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July 2021

Binaural speech recognition and the Stenger effect

Author(s): Turner, C. W.

Journal/Book: J Speech Lang Hear Res. 2000; 43: 10801 Rockville Pike, Rockville, MD 20852-3279, USA. Amer Speech-Language-Hearing Assoc. 926-933.

Abstract: The present investigation examined the effects of systematically altering the balance between speech presentation levels to the 2 ears of 12 listeners with bilateral asymmetrical sensorineural hearing impairments. Speech-recognition scores for /VCV/ speech stimuli were obtained from each participant in quiet for 9 conditions ranging from monaural poorer ear only to monaural better ear only, with 7 intermediate conditions in which the sound balance between ears was varied in 5-dB steps. High-pass spectral shaping was provided to the poorer ear, and unshaped amplification was provided to the better ear. The results suggested that as a group, varying the sound level in the better ear within -20 to +10 dB of the centered position did not significantly change the speech recognition For these participants. No evidence of binaural interference was obtained. Findings also showed that in binaural listening situations, the Stenger effect has little influence upon speech-recognition scores. Even when the listeners were unaware of speech being presented to the better ear, their speech-recognition score reflected the better ear's abilities.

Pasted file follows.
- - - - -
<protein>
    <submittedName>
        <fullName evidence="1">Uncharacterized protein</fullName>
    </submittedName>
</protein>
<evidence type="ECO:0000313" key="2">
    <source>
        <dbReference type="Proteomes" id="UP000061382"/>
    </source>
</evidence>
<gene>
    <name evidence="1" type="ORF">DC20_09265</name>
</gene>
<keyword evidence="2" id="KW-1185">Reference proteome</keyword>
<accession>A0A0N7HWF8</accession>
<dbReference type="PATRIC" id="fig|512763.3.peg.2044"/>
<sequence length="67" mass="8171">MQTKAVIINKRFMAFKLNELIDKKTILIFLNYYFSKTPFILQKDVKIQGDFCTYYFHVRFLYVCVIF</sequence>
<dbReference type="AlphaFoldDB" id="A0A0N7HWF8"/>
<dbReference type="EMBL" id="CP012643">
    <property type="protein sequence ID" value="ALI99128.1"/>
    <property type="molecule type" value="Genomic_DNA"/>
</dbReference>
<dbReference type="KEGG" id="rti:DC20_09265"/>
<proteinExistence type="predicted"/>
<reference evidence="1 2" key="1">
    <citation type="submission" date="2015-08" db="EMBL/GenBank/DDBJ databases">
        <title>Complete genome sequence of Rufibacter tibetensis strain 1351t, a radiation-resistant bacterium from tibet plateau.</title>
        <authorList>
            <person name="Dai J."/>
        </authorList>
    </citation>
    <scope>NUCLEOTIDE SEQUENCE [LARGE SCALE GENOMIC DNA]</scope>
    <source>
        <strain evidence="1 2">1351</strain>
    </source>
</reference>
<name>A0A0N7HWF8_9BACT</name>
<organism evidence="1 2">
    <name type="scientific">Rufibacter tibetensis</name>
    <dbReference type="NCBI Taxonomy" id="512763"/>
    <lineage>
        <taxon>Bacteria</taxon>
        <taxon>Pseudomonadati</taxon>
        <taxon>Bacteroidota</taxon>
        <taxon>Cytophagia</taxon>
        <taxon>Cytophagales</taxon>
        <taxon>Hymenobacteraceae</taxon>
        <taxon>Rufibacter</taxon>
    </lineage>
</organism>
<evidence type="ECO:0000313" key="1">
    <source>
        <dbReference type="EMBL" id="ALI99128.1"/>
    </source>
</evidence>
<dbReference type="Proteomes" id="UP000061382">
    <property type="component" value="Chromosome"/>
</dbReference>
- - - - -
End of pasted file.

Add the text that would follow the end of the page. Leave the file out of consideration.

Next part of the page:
Note: Article Turner CW, Univ Iowa, Dept Speech Pathol & Audiol, 1212 SHC, Iowa City,IA 52242 USA

Keyword(s): asymmetrical; binaural; binaural interference; speech recognition; Stenger effect; DISCRIMINATION


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